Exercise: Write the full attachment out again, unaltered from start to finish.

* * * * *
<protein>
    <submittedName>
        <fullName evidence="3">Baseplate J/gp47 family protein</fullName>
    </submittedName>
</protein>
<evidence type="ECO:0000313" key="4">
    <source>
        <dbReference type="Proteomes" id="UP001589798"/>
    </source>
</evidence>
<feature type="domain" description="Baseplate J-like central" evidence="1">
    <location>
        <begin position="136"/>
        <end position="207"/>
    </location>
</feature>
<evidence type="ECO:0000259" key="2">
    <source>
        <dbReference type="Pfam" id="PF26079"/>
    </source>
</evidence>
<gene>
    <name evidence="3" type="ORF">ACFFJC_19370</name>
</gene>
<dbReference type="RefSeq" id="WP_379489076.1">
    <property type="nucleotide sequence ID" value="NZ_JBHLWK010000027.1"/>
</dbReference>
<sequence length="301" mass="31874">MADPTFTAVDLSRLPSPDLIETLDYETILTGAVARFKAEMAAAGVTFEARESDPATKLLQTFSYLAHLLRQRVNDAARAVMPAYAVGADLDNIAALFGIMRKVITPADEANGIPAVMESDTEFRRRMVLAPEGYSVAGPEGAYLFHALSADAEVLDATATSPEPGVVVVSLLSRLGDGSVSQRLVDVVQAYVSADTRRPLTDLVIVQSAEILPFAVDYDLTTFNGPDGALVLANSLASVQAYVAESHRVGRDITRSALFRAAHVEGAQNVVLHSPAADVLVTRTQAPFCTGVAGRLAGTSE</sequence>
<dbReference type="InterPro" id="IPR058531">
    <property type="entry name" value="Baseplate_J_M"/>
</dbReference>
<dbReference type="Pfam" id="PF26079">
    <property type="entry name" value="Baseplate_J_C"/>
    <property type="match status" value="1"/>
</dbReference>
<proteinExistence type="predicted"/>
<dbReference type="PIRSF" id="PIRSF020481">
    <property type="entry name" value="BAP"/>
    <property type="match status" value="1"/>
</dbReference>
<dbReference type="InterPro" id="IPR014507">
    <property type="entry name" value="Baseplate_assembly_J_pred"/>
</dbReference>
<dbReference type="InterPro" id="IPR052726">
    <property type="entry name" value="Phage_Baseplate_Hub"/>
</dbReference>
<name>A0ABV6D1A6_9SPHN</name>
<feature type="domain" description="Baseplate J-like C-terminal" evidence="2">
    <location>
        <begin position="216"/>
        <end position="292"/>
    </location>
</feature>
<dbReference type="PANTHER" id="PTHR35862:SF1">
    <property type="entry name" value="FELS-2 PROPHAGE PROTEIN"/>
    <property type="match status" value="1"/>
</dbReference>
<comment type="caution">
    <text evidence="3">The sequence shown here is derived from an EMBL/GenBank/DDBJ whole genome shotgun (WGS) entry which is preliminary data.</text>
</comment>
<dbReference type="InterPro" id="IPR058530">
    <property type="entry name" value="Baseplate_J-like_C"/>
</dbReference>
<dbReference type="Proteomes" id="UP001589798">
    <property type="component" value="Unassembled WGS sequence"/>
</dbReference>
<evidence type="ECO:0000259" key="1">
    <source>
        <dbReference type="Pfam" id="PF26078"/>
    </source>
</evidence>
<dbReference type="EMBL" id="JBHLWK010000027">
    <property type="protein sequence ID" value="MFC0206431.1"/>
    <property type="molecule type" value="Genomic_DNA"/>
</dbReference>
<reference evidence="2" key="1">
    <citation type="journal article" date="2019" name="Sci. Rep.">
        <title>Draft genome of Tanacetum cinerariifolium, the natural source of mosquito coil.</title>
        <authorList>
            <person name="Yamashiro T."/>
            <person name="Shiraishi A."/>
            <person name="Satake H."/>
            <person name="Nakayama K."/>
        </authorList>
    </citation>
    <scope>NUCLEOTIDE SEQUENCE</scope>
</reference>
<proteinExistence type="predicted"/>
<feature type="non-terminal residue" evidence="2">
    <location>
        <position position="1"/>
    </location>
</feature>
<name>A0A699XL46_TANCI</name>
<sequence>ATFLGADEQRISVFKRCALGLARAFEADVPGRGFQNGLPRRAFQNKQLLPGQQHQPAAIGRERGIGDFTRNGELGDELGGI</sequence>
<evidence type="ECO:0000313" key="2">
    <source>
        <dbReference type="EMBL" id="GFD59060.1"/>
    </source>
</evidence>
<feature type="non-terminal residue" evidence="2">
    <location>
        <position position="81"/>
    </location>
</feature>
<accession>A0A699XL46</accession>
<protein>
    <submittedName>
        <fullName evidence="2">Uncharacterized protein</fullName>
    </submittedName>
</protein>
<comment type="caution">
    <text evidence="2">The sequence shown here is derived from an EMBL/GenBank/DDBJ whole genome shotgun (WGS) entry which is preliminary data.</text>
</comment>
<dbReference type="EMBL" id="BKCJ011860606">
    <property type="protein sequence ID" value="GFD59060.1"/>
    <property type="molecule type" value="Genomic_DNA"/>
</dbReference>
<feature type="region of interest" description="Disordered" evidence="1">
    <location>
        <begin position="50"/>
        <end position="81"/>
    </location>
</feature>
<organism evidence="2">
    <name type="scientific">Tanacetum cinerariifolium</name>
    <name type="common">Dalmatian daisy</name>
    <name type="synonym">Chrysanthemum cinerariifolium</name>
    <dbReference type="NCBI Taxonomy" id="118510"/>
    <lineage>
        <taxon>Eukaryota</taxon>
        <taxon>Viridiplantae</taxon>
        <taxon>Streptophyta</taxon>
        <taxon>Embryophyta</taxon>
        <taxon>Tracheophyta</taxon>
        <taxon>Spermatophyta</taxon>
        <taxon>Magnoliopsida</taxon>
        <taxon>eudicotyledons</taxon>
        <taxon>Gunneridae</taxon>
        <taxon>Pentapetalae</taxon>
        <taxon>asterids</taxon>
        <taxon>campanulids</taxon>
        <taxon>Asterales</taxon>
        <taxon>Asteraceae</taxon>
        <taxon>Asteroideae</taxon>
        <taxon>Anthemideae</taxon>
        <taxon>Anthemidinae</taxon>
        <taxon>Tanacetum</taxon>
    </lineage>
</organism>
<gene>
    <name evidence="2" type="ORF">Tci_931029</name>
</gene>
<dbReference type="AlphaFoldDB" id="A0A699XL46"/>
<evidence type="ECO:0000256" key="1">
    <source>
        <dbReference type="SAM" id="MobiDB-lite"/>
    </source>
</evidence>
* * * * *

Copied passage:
<protein>
    <submittedName>
        <fullName evidence="3">Baseplate J/gp47 family protein</fullName>
    </submittedName>
</protein>
<evidence type="ECO:0000313" key="4">
    <source>
        <dbReference type="Proteomes" id="UP001589798"/>
    </source>
</evidence>
<feature type="domain" description="Baseplate J-like central" evidence="1">
    <location>
        <begin position="136"/>
        <end position="207"/>
    </location>
</feature>
<evidence type="ECO:0000259" key="2">
    <source>
        <dbReference type="Pfam" id="PF26079"/>
    </source>
</evidence>
<gene>
    <name evidence="3" type="ORF">ACFFJC_19370</name>
</gene>
<dbReference type="RefSeq" id="WP_379489076.1">
    <property type="nucleotide sequence ID" value="NZ_JBHLWK010000027.1"/>
</dbReference>
<sequence length="301" mass="31874">MADPTFTAVDLSRLPSPDLIETLDYETILTGAVARFKAEMAAAGVTFEARESDPATKLLQTFSYLAHLLRQRVNDAARAVMPAYAVGADLDNIAALFGIMRKVITPADEANGIPAVMESDTEFRRRMVLAPEGYSVAGPEGAYLFHALSADAEVLDATATSPEPGVVVVSLLSRLGDGSVSQRLVDVVQAYVSADTRRPLTDLVIVQSAEILPFAVDYDLTTFNGPDGALVLANSLASVQAYVAESHRVGRDITRSALFRAAHVEGAQNVVLHSPAADVLVTRTQAPFCTGVAGRLAGTSE</sequence>
<dbReference type="InterPro" id="IPR058531">
    <property type="entry name" value="Baseplate_J_M"/>
</dbReference>
<dbReference type="Pfam" id="PF26079">
    <property type="entry name" value="Baseplate_J_C"/>
    <property type="match status" value="1"/>
</dbReference>
<proteinExistence type="predicted"/>
<dbReference type="PIRSF" id="PIRSF020481">
    <property type="entry name" value="BAP"/>
    <property type="match status" value="1"/>
</dbReference>
<dbReference type="InterPro" id="IPR014507">
    <property type="entry name" value="Baseplate_assembly_J_pred"/>
</dbReference>
<dbReference type="InterPro" id="IPR052726">
    <property type="entry name" value="Phage_Baseplate_Hub"/>
</dbReference>
<name>A0ABV6D1A6_9SPHN</name>
<feature type="domain" description="Baseplate J-like C-terminal" evidence="2">
    <location>
        <begin position="216"/>
        <end position="292"/>
    </location>
</feature>
<dbReference type="PANTHER" id="PTHR35862:SF1">
    <property type="entry name" value="FELS-2 PROPHAGE PROTEIN"/>
    <property type="match status" value="1"/>
</dbReference>
<comment type="caution">
    <text evidence="3">The sequence shown here is derived from an EMBL/GenBank/DDBJ whole genome shotgun (WGS) entry which is preliminary data.</text>
</comment>
<dbReference type="InterPro" id="IPR058530">
    <property type="entry name" value="Baseplate_J-like_C"/>
</dbReference>
<dbReference type="Proteomes" id="UP001589798">
    <property type="component" value="Unassembled WGS sequence"/>
</dbReference>
<evidence type="ECO:0000259" key="1">
    <source>
        <dbReference type="Pfam" id="PF26078"/>
    </source>
</evidence>
<dbReference type="EMBL" id="JBHLWK010000027">
    <property type="protein sequence ID" value="MFC0206431.1"/>
    <property type="molecule type" value="Genomic_DNA"/>
</dbReference>
<reference evidence="2" key="1">
    <citation type="journal article" date="2019" name="Sci. Rep.">
        <title>Draft genome of Tanacetum cinerariifolium, the natural source of mosquito coil.</title>
        <authorList>
            <person name="Yamashiro T."/>
            <person name="Shiraishi A."/>
            <person name="Satake H."/>
            <person name="Nakayama K."/>
        </authorList>
    </citation>
    <scope>NUCLEOTIDE SEQUENCE</scope>
</reference>
<proteinExistence type="predicted"/>
<feature type="non-terminal residue" evidence="2">
    <location>
        <position position="1"/>
    </location>
</feature>
<name>A0A699XL46_TANCI</name>
<sequence>ATFLGADEQRISVFKRCALGLARAFEADVPGRGFQNGLPRRAFQNKQLLPGQQHQPAAIGRERGIGDFTRNGELGDELGGI</sequence>
<evidence type="ECO:0000313" key="2">
    <source>
        <dbReference type="EMBL" id="GFD59060.1"/>
    </source>
</evidence>
<feature type="non-terminal residue" evidence="2">
    <location>
        <position position="81"/>
    </location>
</feature>
<accession>A0A699XL46</accession>
<protein>
    <submittedName>
        <fullName evidence="2">Uncharacterized protein</fullName>
    </submittedName>
</protein>
<comment type="caution">
    <text evidence="2">The sequence shown here is derived from an EMBL/GenBank/DDBJ whole genome shotgun (WGS) entry which is preliminary data.</text>
</comment>
<dbReference type="EMBL" id="BKCJ011860606">
    <property type="protein sequence ID" value="GFD59060.1"/>
    <property type="molecule type" value="Genomic_DNA"/>
</dbReference>
<feature type="region of interest" description="Disordered" evidence="1">
    <location>
        <begin position="50"/>
        <end position="81"/>
    </location>
</feature>
<organism evidence="2">
    <name type="scientific">Tanacetum cinerariifolium</name>
    <name type="common">Dalmatian daisy</name>
    <name type="synonym">Chrysanthemum cinerariifolium</name>
    <dbReference type="NCBI Taxonomy" id="118510"/>
    <lineage>
        <taxon>Eukaryota</taxon>
        <taxon>Viridiplantae</taxon>
        <taxon>Streptophyta</taxon>
        <taxon>Embryophyta</taxon>
        <taxon>Tracheophyta</taxon>
        <taxon>Spermatophyta</taxon>
        <taxon>Magnoliopsida</taxon>
        <taxon>eudicotyledons</taxon>
        <taxon>Gunneridae</taxon>
        <taxon>Pentapetalae</taxon>
        <taxon>asterids</taxon>
        <taxon>campanulids</taxon>
        <taxon>Asterales</taxon>
        <taxon>Asteraceae</taxon>
        <taxon>Asteroideae</taxon>
        <taxon>Anthemideae</taxon>
        <taxon>Anthemidinae</taxon>
        <taxon>Tanacetum</taxon>
    </lineage>
</organism>
<gene>
    <name evidence="2" type="ORF">Tci_931029</name>
</gene>
<dbReference type="AlphaFoldDB" id="A0A699XL46"/>
<evidence type="ECO:0000256" key="1">
    <source>
        <dbReference type="SAM" id="MobiDB-lite"/>
    </source>
</evidence>